FAA Announces Barbados Does Not Comply With ICAO Safety Standards


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FAA Announces Barbados Does Not Comply With ICAO Safety Standards

By Mike Mitchell

April 13, 2011 - The U.S. Department of Transportation’s Federal Aviation Administration (FAA) on Tuesday announced that Barbados does not comply with international safety standards set by the International Civil Aviation Organization (ICAO), based on an assessment of Barbados’ civil aviation authority.  

Barbados is an island country in the Lesser Antilles. It is 21 miles in length and as much as 14 miles in width, amounting to 166 square miles. It is situated in the western area of the North Atlantic and 62 miles east of the Windward Islands and the Caribbean Sea.  

The island's lone airport is the Grantley Adams International Airport. It receives daily flights by several major airlines from points around the globe, as well as several smaller regional commercial airlines and charters. The airport serves as the main air-transportation hub for the eastern Caribbean. It is undergoing a US$100 million upgrade and expansion.

There is also a helicopter shuttle service, which offers air taxi services to a number of sites around the island, mainly on the West Coast tourist belt. Air and maritime traffic is regulated by the Barbados Port Authority. As a result, the FAA has assigned Barbados an International Aviation Safety Assessment (IASA) Category 2 rating. With a Category 2 rating, Barbados’ air carriers, which do not currently serve the United States, cannot establish U.S. service.   

A Category 2 rating means a country either lacks laws or regulations necessary to oversee air carriers in accordance with minimum international standards, or that its civil aviation authority equivalent to the FAA for aviation safety matters is deficient in one or more areas, such as technical expertise, trained personnel, record keeping or inspection procedures.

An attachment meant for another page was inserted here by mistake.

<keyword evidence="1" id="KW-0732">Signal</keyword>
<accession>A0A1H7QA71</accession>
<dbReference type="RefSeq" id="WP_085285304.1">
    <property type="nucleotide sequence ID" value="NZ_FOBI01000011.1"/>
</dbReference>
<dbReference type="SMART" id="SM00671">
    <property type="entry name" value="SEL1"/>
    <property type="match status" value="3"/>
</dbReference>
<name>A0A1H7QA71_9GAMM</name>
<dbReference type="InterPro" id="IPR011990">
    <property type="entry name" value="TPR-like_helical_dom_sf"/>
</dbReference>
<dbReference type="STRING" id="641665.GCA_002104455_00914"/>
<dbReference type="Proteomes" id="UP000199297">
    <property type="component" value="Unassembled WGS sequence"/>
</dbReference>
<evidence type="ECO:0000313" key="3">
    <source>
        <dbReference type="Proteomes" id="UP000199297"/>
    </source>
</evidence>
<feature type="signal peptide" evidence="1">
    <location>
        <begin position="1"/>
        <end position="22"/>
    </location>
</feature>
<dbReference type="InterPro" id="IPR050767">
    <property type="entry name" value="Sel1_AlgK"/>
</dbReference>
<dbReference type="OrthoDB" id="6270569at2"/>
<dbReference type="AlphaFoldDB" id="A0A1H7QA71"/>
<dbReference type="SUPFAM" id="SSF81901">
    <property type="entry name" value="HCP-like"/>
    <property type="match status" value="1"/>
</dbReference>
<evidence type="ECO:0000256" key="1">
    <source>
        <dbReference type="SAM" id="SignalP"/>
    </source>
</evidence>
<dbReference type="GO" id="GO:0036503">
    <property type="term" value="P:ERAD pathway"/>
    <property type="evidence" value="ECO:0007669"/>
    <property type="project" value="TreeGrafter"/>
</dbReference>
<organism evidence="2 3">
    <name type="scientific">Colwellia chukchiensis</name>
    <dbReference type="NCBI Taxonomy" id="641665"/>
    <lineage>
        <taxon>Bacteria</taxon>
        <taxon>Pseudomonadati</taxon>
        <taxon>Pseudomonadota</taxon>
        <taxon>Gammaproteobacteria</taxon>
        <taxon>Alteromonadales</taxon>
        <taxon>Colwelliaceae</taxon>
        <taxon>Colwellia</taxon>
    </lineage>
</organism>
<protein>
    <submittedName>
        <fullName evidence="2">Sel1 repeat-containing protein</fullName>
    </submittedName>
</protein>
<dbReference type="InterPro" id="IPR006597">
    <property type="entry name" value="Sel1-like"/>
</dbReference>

As part of the FAA’s IASA program, the agency assesses the civil aviation authorities of all countries with air carriers that operate or have applied to fly to the United States and makes that information available to the public. The assessments determine whether or not foreign civil aviation authorities are meeting ICAO safety standards, not FAA regulations. The civil aviation authority of Barbados is currently conducting certification on an air carrier with the goal of serving the United States.


Countries with air carriers that fly to the United States must adhere to the safety standards of ICAO, the United Nations’ technical agency for aviation that establishes international standards and recommended practices for aircraft operations and maintenance.


A checklist is used by the FAA teams during the performance of the in country portion of an IASA assessment and are broken down into sections which can be assigned to different individuals during the assessment activity.

The assessments include primary aviation legislation, specific operating regulation, civil aviation authority (CAA) organizational structure and safety oversight. In addition it reviews technical personnel qualification and training, technical guidance, certification obligations, surveillance obligations and resolution of safety issues.

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